"I hope you removed it!" said a red-haired guest sternly.

"Of course not!" replied our host with a laugh.  "This street needs diversity."

Emboldened by his courage, I admitted that I too had voted for Donald Trump.  The redhead turned to me with a hostile "Why?"

Hostile or not, she'd opened the door, so I stepped through it.  I told her I believe in the sanctity of life and can never vote for any candidate who advocates abortion.  Trump's promise to appoint pro-life judges is why I had voted for him.

"So you don't believe in a woman's right to choose?"

"Abortion is promoted as a woman's right to choose," I replied.  "In reality, terminating a pregnancy and carrying a baby to full term are both choices.  And if we're talking about rights, let's not forget the baby's rights.  Anyone who cares about justice should care about that."

It was more than I'd intended to say, so I did not add that along with the right to life, I also believe in liberty and the pursuit of happiness that a free market affords.  Having grown up under socialism in India, albeit a relatively benign version, I cannot support politicians who want to foist that oppressive ideology on me.  That's another reason why I had cast my ballot for Donald Trump.

Having posed the first question, the redhead was in the driver's seat.  Instead of defending her pro-abortion stance further, she steered the conversation in a completely different direction.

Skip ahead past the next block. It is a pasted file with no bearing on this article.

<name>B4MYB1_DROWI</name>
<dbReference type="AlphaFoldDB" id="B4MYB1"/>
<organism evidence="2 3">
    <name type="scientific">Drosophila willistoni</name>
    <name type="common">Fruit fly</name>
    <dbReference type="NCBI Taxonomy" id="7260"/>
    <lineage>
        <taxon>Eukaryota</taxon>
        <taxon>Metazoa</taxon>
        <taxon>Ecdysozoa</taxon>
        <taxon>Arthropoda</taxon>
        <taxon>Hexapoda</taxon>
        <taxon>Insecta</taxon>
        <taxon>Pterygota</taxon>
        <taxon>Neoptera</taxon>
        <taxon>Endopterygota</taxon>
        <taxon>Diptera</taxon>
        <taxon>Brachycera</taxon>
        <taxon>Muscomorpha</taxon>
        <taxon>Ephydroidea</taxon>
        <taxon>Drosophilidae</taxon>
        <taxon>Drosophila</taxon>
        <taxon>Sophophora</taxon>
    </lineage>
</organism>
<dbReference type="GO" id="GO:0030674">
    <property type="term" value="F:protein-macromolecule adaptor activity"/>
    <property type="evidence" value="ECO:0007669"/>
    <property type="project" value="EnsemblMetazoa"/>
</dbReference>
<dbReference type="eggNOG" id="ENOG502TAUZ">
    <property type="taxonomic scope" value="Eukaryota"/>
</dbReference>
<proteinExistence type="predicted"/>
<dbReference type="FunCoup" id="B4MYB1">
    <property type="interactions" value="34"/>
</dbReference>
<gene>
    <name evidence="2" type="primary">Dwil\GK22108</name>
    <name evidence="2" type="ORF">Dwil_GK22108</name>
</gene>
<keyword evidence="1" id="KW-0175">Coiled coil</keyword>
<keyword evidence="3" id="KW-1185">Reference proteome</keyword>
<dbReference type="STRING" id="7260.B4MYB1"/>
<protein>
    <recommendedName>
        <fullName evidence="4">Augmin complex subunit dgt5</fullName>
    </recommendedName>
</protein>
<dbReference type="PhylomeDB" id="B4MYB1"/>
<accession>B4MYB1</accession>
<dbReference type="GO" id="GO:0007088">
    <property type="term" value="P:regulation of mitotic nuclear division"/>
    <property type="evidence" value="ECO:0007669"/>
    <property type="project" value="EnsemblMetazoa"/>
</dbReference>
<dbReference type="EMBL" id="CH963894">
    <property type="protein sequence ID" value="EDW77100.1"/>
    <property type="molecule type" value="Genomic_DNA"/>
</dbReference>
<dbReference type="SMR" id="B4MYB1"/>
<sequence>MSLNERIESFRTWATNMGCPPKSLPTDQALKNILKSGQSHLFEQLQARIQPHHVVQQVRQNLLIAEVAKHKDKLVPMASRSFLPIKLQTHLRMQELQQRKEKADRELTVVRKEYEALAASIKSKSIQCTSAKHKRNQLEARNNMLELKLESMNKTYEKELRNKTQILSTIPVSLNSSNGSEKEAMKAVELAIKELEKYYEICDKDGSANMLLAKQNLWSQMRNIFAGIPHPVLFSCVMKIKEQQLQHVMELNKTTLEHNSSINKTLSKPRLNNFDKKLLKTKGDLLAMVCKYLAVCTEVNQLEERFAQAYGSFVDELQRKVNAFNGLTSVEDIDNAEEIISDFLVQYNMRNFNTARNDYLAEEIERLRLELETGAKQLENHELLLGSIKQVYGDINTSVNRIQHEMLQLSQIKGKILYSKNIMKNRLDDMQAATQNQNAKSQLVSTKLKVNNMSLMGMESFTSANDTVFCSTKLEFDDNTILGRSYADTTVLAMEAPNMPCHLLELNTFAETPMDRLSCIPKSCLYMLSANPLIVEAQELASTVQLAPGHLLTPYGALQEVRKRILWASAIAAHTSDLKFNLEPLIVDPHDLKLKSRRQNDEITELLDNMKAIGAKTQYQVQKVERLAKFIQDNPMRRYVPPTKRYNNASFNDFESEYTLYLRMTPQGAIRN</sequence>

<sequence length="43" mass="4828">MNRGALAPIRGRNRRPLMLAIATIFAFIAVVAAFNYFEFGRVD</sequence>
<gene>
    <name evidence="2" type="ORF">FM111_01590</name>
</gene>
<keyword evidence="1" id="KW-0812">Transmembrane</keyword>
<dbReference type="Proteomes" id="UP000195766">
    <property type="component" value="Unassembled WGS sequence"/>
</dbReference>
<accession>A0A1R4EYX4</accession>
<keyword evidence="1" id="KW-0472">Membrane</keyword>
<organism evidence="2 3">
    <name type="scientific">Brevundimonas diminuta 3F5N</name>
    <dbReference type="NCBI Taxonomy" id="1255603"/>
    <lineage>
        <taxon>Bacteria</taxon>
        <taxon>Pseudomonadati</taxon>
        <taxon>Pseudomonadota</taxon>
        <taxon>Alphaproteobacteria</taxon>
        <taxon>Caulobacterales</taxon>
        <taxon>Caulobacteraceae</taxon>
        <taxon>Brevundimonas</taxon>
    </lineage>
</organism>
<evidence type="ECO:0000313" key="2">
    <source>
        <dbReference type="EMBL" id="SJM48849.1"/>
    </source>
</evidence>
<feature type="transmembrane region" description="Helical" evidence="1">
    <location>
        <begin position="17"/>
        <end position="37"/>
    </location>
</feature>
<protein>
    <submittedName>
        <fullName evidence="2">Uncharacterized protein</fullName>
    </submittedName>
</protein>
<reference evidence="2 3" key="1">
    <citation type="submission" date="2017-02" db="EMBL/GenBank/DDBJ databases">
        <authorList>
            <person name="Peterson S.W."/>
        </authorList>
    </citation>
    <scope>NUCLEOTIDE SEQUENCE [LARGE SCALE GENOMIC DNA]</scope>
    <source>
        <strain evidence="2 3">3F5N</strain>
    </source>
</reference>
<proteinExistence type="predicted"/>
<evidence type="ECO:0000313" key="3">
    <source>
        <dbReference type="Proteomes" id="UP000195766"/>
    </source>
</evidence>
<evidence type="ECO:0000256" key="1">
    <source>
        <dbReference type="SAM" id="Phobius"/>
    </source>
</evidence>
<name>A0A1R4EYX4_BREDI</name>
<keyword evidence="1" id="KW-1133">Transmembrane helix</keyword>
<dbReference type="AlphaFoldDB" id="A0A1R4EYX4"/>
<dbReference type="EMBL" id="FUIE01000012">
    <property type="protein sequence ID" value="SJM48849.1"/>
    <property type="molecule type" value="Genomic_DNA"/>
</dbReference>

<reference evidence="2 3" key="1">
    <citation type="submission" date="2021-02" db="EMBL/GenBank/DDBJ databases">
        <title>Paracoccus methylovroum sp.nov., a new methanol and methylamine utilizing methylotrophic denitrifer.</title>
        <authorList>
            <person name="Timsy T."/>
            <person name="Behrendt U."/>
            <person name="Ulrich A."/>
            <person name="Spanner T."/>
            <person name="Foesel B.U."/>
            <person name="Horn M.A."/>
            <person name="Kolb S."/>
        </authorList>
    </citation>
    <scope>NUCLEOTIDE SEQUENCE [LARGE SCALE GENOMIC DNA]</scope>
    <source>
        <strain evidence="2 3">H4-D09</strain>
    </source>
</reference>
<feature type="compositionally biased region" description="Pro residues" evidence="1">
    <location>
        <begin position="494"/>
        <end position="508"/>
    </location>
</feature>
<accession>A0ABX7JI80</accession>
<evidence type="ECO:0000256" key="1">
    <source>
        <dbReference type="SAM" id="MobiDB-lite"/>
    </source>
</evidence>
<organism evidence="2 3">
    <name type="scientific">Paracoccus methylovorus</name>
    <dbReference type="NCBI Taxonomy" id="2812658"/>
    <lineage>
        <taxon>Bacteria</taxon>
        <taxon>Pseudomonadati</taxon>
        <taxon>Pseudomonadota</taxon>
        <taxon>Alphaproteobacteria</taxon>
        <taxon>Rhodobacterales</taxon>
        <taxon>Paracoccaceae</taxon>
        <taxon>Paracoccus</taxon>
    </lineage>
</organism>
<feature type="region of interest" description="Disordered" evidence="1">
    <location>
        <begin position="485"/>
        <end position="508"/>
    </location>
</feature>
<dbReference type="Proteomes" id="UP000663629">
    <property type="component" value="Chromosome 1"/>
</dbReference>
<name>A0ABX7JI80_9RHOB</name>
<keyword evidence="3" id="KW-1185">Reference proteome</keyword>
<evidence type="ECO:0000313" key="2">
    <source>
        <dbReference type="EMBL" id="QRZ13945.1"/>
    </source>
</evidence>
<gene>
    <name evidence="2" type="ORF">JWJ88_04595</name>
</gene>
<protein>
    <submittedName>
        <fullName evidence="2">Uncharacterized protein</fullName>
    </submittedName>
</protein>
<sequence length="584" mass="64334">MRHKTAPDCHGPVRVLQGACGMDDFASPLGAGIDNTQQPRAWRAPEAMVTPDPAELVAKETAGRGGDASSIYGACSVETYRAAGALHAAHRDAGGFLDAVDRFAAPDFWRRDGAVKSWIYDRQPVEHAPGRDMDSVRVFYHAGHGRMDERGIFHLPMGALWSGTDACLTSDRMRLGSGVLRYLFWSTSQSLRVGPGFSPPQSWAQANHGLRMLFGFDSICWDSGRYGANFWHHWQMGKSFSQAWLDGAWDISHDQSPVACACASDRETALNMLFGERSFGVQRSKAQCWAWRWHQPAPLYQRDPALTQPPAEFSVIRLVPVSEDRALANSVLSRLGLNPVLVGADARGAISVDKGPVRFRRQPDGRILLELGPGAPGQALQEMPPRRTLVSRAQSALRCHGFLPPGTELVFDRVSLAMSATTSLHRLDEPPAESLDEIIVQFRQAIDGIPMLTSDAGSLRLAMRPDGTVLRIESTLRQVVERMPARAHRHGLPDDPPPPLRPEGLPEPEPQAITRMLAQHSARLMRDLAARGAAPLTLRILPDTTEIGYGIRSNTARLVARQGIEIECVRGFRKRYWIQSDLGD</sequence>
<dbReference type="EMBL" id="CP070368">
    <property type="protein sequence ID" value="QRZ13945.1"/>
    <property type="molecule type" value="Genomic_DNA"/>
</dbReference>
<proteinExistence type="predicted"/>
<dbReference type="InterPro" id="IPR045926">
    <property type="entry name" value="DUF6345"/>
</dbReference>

"Aren't you afraid he'll build that wall and send people like you home?"

Life sometimes gives us a second chance when we least expect it, and this was one of mine.  Egged on by our host's knowing smile, I took a deep breath and told the redhead what I had wanted to tell the man at the post office.

"You're judging me by the color of my skin," I said.

She set down her fork indignantly.  "I have never judged anyone by the color of their skin!" she declared.

"But you just did," I said quietly, hoping we were not about to ruin Thanksgiving for everyone.  "You assumed that because I have brown skin, I came here illegally and am going to be sent home."

Behind her trendy cat-eye frames, the redhead's eyes widened with realization.  I seized the opportunity to end on a brighter note.

"I came here legally, and I've been a citizen since 2005," I said.  "I'm not afraid of being sent home.  America is my home."

Whether it was what I said or the conviction in my voice, my point got through.  When she spoke again, it was to apologize.

Now here we are, four years later, on the threshold of the most consequential election since 1860.  President Trump's first term has not been easy for him or his supporters, but there are more of us today than there were in 2016, and we're louder and prouder.  Look at any Trump rally.  Speakers have to shout to be heard above the din of cheering and chanting and clapping and honking.

Dressed in their finest patriotic attire, waving their star-spangled banners with pride, these Trump-supporters are a joyous, exuberant bunch.  Whether their citizenship was acquired by birth or by naturalization, they are bound by a common gratitude for the blessings they have received in this country.  And what particularly warms my heart is that they're ordinary freedom-loving people like me.

Sharon Arpana Edwards is an Indian-American author, editor, and writing coach in Los Angeles.  Her books include Pioneer Boulevard, a collection of stories set in L.A.'s Indian community, and The Blessing of Melchizedek, an award-winning 100-day devotional.  She recently completed two feature-length screenplays: a biblical drama titled Jericho and a life-affirming multicultural story titled A Billion Dollar Idea.  Sharon holds M.A.s in English (Pune, India) and creative writing (Keele, U.K.) and has worked as a proofreader at Warner Bros.  Fond of motivational speaking, scenic walks, and prayer, Sharon strives to live up to her middle name, Arpana, a Sanskrit word meaning she who is surrendered to God.

Image: Gage Skidmore via Flickr, CC BY-SA 2.0.